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Call for Zimbabwean community radio faces scrutiny



The Broadcasting Authority of Zimbabwe’s (BAZ) call for broadcasting services licence applications has received a lukewarm response due to concerns that the move will tighten the state’s control over the media.


One of the calls is for ten community radio stations, something Zimbabwe has not had for almost 40 years, according to a Media Institute of Southern Africa (Misa) Zimbabwe statement.


“Locally, community radio could mitigate a number of challenges. From a humanitarian perspective, community radio can assist in drought and flooding such as the devastation of Cyclone Idai we saw last year,” said Vivienne Marara the national coordinator of the Zimbabwe Association of Community Radio Stations.


Marara said the current state of radio is fixated on the issues of the two largest Zimbabwean cities Harare and Bulawayo and that broadcasting is more about profit sustainability and attracting advertisers.


“The voice of the ordinary people and their issues are missing from the radio. Zimbabwean media is mainstream and élitist serving only a small pool of people, not all areas in the country even get newspapers,” Marara said.


BAZ has prescribed geographical areas for the radio licences, with a concentration in the Matabeleland region.



“The call literally imposes communities that are preferred by the government to apply for the licences. It is not explained why the government has taken the route of imposing itself on given communities.


“This segregation seems to point to the fact that the government has already done its groundwork in line with its thrust of licensing itself to broadcast at community levels,” the Misa Zimbabwe statement said.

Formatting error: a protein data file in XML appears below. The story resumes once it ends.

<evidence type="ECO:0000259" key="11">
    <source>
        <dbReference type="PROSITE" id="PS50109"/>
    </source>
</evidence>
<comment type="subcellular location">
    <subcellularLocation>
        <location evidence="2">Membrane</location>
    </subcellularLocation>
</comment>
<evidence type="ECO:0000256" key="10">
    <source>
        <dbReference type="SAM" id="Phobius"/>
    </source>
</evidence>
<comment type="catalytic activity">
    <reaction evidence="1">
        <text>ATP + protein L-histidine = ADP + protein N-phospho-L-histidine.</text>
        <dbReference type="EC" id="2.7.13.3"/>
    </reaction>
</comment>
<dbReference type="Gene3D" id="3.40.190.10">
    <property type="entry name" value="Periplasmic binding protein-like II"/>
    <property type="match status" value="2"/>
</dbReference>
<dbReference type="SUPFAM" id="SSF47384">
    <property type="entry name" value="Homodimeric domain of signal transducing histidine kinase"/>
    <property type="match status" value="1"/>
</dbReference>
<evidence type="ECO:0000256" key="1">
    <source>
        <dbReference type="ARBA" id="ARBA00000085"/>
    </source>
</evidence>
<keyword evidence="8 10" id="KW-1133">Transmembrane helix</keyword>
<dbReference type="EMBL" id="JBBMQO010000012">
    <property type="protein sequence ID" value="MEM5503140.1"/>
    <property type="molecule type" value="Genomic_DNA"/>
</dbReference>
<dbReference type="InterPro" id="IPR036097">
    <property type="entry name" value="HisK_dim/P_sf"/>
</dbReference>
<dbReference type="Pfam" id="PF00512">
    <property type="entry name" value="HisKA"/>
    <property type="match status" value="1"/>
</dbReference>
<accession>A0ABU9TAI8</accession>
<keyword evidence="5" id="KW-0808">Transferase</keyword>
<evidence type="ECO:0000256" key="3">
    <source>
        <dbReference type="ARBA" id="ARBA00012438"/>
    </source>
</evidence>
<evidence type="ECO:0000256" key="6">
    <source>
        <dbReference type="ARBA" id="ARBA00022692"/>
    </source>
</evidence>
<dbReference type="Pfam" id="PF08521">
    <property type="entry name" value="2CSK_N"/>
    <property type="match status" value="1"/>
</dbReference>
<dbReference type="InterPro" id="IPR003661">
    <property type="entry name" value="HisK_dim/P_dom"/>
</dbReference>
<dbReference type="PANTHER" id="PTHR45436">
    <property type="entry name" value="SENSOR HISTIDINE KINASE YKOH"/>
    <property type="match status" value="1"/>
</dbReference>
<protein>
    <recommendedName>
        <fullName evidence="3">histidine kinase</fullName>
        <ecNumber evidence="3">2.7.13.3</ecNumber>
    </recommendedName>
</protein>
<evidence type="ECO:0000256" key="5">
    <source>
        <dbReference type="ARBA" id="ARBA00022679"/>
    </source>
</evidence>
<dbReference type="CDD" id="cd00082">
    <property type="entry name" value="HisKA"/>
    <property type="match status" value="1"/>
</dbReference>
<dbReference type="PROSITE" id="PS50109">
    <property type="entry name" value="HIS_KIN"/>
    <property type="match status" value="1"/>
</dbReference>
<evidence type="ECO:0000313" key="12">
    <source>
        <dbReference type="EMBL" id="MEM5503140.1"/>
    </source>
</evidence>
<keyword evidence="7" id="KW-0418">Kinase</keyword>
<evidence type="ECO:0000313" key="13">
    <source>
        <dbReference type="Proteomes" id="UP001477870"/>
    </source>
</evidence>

Marara said prescribing geographical locations makes the application process discriminatory and restricts freedom of establishment.


Zimbabwe ranks 127th out of 180 on the Reporters Without Borders 2019 World Press Freedom Index. The index notes the use of security persons in the intimidation of journalists and the stifling of media freedom in Zimbabwe.


“While the government continues to reiterate its commitment to implement fundamental reforms since President Emmerson Mnangagwa’s ascendency into office, the quality of the reforms still leaves a lot to be desired,” the Misa Zimbabwe statement said.


BAZ’ community and campus 2020 regulations state that a community radio station’s governing body must be drawn from “key interests” and that includes people from the law and order sector.


Marara said the inclusion of law and order in a community radio station is problematic.


“BAZ should set restrictions but must not prescribe who is in the structure of the governing body. Some of the people in law enforcement have played a partisan role in the past,” Marara said.


The regulations also stipulate the application fee for a community radio station license to be ZW$8 500 and if the application is successful, a community radio station would have to pay ZW$17 000 in annual licence fees.


Misa Zimbabwe said the fees of community radio licences and that of the other invited broadcasting applications are exorbitant in spite of the production costs of a radio station.


Their statement adds that this could be a technical barrier to enter the industry and that “hopefully,” the Zimbabwean government will not use the cost of establishment as a reason to register its own community radio stations in the country.



“We are happy about the upcoming establishment of community radio [...] but government should promote community development through radio and not seek to control the sector,” Marara said.


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